To identify the binding site(s) of the iTAD, the KIX domain was uniformly labeled with 15N and an 1H, 15N-HSQC spectrum was recorded for the protein in the absence and presence of excess isoxazolidine 1 (1d, R = N3). The spectrum of this fragment of CBP without a tag has been fully assigned,(35, 57) and this facilitated spectral assignment for this His6-tagged variant. In a titration experiment in which the concentration of 1 was gradually increased, the ligand induced gradual chemical shift perturbations, consistent with a fast exchange process. This is analogous to endogenous ligands such as Jun and Tax that also interact with the KIX domain in the fast exchange regime.(60, 61) Figure 3 shows the spectrum (red) of the protein in the presence of 5-fold excess isoxazolidine 1 overlayed on the spectrum of free protein (black). Chemical shift perturbation mapping was used to identify the iTAD binding site; this has proven to be a reliable method for characterizing the binding sites of natural TADs with the KIX domain.(31, 47, 60, 61) For the interaction with isoxazolidine 1, the average chemical shift change upon binding is 0.016 ppm and the largest shift is 0.066 ppm (for R623), comparable to changes observed with endogenous KIX ligands. For example, the average chemical shift observed for KIX residues upon binding to Jun is 0.02 ppm with the largest shifts just over 0.10 ppm.(60) The plot of chemical shifts in Figure 3b reveals that the significant perturbations occur for residues clustered in the structure indicative of specific binding. Residues experiencing significant chemical shifts map onto the C-terminus of α1, L12, G2, and the N-terminus of α2, corresponding to the MLL/Tax/Jun/Tat binding site, the smaller of the two binding sites of the CBP KIX domain (Figure 3c). Overall, the binding profile of iTAD 1 with KIX is remarkably similar to that of endogenous ligands that utilize the same site.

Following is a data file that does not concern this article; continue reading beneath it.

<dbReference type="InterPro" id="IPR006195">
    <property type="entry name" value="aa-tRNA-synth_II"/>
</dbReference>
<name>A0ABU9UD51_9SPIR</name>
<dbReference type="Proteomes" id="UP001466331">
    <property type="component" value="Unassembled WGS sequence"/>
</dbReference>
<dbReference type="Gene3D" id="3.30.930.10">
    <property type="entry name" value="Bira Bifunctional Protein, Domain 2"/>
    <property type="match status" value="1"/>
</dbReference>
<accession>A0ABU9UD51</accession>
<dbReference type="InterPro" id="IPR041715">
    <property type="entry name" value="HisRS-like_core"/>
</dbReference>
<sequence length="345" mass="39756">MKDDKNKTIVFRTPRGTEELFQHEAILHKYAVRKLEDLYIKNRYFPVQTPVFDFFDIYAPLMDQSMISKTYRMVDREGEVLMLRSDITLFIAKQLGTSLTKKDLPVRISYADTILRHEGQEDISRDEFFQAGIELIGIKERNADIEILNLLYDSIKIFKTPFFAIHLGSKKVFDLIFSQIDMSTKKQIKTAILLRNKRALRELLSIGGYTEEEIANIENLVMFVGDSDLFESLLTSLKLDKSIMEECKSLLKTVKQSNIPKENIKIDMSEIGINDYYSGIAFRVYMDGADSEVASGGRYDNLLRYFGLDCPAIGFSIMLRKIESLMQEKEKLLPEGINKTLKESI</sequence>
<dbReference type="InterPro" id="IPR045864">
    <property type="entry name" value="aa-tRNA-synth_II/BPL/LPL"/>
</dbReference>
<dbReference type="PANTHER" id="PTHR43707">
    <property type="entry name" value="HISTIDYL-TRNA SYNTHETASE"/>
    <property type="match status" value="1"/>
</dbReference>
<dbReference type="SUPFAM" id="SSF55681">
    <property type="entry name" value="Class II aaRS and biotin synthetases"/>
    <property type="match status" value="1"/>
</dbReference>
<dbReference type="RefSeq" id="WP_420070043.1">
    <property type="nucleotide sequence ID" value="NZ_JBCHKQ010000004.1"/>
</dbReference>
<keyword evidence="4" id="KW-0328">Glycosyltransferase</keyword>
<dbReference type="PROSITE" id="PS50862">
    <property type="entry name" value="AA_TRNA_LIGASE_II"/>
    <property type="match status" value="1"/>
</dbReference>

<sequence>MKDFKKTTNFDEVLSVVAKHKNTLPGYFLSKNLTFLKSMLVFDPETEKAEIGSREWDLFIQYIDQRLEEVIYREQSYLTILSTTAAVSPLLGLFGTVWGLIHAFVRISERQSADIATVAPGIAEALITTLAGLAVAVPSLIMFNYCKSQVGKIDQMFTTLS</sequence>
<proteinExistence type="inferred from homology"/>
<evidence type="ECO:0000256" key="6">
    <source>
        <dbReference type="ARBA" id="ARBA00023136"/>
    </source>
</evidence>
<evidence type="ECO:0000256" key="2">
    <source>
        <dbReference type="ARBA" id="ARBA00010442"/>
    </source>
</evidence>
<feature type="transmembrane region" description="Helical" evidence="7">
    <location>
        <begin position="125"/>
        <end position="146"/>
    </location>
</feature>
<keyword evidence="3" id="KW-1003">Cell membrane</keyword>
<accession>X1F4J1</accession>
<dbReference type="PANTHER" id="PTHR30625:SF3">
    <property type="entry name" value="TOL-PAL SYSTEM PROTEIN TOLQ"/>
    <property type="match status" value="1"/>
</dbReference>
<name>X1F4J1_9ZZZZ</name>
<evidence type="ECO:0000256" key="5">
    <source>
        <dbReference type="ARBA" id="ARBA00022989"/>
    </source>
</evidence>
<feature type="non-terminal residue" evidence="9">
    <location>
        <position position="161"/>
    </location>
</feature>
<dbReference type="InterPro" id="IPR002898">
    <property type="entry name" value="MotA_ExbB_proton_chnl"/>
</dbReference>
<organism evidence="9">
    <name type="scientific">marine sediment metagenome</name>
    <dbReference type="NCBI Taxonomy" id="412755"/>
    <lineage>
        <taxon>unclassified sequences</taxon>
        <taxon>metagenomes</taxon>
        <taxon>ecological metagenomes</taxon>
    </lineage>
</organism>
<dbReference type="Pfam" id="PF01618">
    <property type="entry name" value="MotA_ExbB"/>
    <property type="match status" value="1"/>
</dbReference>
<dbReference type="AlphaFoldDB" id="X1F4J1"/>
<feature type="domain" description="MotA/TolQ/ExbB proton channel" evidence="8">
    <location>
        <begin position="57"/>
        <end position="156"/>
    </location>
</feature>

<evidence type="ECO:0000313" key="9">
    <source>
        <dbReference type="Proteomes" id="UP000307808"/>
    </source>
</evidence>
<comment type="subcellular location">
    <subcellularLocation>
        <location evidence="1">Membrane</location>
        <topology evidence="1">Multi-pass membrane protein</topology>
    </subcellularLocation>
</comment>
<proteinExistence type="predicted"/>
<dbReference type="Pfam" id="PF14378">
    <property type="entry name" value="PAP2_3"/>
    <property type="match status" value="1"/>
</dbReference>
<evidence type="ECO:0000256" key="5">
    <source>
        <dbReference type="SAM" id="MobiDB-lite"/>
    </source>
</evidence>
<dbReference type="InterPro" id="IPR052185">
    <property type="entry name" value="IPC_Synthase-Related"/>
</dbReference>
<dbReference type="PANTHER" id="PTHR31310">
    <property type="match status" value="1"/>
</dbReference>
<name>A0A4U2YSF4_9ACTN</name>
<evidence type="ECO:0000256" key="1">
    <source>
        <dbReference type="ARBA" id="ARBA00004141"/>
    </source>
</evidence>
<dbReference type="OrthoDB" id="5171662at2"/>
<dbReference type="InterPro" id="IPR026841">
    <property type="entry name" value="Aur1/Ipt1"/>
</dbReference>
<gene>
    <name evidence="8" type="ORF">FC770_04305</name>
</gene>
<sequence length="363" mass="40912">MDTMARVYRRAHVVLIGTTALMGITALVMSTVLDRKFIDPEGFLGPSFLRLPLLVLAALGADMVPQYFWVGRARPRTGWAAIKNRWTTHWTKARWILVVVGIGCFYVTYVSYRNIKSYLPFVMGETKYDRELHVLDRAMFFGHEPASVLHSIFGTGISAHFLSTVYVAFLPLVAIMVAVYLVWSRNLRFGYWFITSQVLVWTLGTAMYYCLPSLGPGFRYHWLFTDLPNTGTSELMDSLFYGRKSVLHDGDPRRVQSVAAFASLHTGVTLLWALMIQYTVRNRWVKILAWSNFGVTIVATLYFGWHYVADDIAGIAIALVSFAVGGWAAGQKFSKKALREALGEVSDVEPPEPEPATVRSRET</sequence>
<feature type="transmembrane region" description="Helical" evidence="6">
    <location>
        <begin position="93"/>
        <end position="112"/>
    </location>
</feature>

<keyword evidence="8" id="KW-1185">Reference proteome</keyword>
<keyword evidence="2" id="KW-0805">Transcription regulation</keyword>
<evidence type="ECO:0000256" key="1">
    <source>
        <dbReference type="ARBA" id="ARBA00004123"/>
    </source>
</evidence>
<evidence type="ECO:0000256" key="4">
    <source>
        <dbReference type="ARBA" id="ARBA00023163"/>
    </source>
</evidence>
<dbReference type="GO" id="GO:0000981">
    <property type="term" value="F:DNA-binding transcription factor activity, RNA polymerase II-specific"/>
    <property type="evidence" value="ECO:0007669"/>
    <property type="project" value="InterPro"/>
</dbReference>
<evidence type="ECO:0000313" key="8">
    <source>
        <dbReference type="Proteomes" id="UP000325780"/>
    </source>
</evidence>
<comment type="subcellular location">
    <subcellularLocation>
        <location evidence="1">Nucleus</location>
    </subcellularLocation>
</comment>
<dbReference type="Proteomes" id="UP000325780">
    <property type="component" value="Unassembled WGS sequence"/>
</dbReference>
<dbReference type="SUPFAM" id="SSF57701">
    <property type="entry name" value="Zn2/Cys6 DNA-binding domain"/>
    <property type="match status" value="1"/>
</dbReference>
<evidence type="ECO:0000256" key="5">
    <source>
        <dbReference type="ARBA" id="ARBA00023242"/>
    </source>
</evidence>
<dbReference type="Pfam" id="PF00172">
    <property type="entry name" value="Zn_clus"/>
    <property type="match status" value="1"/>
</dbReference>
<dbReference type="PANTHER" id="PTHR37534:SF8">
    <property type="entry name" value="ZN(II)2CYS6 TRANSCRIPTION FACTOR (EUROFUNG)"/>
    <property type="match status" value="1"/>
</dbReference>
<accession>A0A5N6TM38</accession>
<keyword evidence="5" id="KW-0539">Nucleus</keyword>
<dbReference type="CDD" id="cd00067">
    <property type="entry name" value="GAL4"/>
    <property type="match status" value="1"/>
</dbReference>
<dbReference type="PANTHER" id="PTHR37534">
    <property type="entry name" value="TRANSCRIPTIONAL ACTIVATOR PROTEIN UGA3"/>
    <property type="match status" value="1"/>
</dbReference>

As outlined above, the KIX domain interacts with >12 amphipathic(16) TADs despite differences in sequence (Figure 1). At least in the case of the larger of the two binding sites significant changes in the identity and spacing of the hydrophobic side chains do not preclude binding to this domain.(65) Thus it might be predicted that iTADs with different side chains and/or side chain arrangements would maintain KIX binding ability. To test this, we examined the interaction of five additional isoxazolidines with CBP (Figure 4).